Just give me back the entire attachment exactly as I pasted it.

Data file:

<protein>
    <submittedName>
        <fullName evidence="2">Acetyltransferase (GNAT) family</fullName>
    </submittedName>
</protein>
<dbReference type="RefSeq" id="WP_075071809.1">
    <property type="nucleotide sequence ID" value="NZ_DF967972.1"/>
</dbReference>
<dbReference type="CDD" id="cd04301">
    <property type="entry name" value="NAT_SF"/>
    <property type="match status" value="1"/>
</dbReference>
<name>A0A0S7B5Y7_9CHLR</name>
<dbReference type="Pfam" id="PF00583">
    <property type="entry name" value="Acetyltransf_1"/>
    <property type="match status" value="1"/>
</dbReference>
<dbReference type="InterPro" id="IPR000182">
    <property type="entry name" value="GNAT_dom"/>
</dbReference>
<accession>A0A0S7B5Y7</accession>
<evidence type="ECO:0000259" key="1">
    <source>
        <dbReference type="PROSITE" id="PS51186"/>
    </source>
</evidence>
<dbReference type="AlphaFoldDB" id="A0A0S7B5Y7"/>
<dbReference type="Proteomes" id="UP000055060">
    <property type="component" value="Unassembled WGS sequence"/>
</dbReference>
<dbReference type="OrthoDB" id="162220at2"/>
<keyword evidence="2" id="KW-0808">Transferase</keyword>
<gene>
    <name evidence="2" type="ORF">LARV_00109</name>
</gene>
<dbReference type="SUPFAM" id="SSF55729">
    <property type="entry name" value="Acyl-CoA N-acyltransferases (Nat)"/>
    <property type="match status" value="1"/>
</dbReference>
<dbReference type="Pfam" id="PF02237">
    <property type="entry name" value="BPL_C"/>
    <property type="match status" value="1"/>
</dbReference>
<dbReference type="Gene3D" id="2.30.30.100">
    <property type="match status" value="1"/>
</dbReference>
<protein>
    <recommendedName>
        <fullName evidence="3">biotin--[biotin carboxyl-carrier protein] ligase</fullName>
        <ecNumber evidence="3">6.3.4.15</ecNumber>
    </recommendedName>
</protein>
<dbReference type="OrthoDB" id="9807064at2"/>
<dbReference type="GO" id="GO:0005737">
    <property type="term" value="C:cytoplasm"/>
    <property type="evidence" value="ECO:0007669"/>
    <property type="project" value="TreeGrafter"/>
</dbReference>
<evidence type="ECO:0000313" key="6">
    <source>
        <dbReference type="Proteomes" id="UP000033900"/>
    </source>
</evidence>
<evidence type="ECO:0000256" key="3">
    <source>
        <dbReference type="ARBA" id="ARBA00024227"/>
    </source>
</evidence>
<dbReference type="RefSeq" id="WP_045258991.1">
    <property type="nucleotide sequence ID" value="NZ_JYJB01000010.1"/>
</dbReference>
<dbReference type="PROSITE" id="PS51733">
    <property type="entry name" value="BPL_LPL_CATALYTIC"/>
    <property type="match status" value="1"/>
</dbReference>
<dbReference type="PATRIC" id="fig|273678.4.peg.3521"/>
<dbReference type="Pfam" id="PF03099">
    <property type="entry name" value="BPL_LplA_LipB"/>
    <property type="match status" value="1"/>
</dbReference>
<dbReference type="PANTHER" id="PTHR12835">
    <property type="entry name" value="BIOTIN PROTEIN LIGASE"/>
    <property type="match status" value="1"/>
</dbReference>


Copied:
<protein>
    <submittedName>
        <fullName evidence="2">Acetyltransferase (GNAT) family</fullName>
    </submittedName>
</protein>
<dbReference type="RefSeq" id="WP_075071809.1">
    <property type="nucleotide sequence ID" value="NZ_DF967972.1"/>
</dbReference>
<dbReference type="CDD" id="cd04301">
    <property type="entry name" value="NAT_SF"/>
    <property type="match status" value="1"/>
</dbReference>
<name>A0A0S7B5Y7_9CHLR</name>
<dbReference type="Pfam" id="PF00583">
    <property type="entry name" value="Acetyltransf_1"/>
    <property type="match status" value="1"/>
</dbReference>
<dbReference type="InterPro" id="IPR000182">
    <property type="entry name" value="GNAT_dom"/>
</dbReference>
<accession>A0A0S7B5Y7</accession>
<evidence type="ECO:0000259" key="1">
    <source>
        <dbReference type="PROSITE" id="PS51186"/>
    </source>
</evidence>
<dbReference type="AlphaFoldDB" id="A0A0S7B5Y7"/>
<dbReference type="Proteomes" id="UP000055060">
    <property type="component" value="Unassembled WGS sequence"/>
</dbReference>
<dbReference type="OrthoDB" id="162220at2"/>
<keyword evidence="2" id="KW-0808">Transferase</keyword>
<gene>
    <name evidence="2" type="ORF">LARV_00109</name>
</gene>
<dbReference type="SUPFAM" id="SSF55729">
    <property type="entry name" value="Acyl-CoA N-acyltransferases (Nat)"/>
    <property type="match status" value="1"/>
</dbReference>
<dbReference type="Pfam" id="PF02237">
    <property type="entry name" value="BPL_C"/>
    <property type="match status" value="1"/>
</dbReference>
<dbReference type="Gene3D" id="2.30.30.100">
    <property type="match status" value="1"/>
</dbReference>
<protein>
    <recommendedName>
        <fullName evidence="3">biotin--[biotin carboxyl-carrier protein] ligase</fullName>
        <ecNumber evidence="3">6.3.4.15</ecNumber>
    </recommendedName>
</protein>
<dbReference type="OrthoDB" id="9807064at2"/>
<dbReference type="GO" id="GO:0005737">
    <property type="term" value="C:cytoplasm"/>
    <property type="evidence" value="ECO:0007669"/>
    <property type="project" value="TreeGrafter"/>
</dbReference>
<evidence type="ECO:0000313" key="6">
    <source>
        <dbReference type="Proteomes" id="UP000033900"/>
    </source>
</evidence>
<evidence type="ECO:0000256" key="3">
    <source>
        <dbReference type="ARBA" id="ARBA00024227"/>
    </source>
</evidence>
<dbReference type="RefSeq" id="WP_045258991.1">
    <property type="nucleotide sequence ID" value="NZ_JYJB01000010.1"/>
</dbReference>
<dbReference type="PROSITE" id="PS51733">
    <property type="entry name" value="BPL_LPL_CATALYTIC"/>
    <property type="match status" value="1"/>
</dbReference>
<dbReference type="PATRIC" id="fig|273678.4.peg.3521"/>
<dbReference type="Pfam" id="PF03099">
    <property type="entry name" value="BPL_LplA_LipB"/>
    <property type="match status" value="1"/>
</dbReference>
<dbReference type="PANTHER" id="PTHR12835">
    <property type="entry name" value="BIOTIN PROTEIN LIGASE"/>
    <property type="match status" value="1"/>
</dbReference>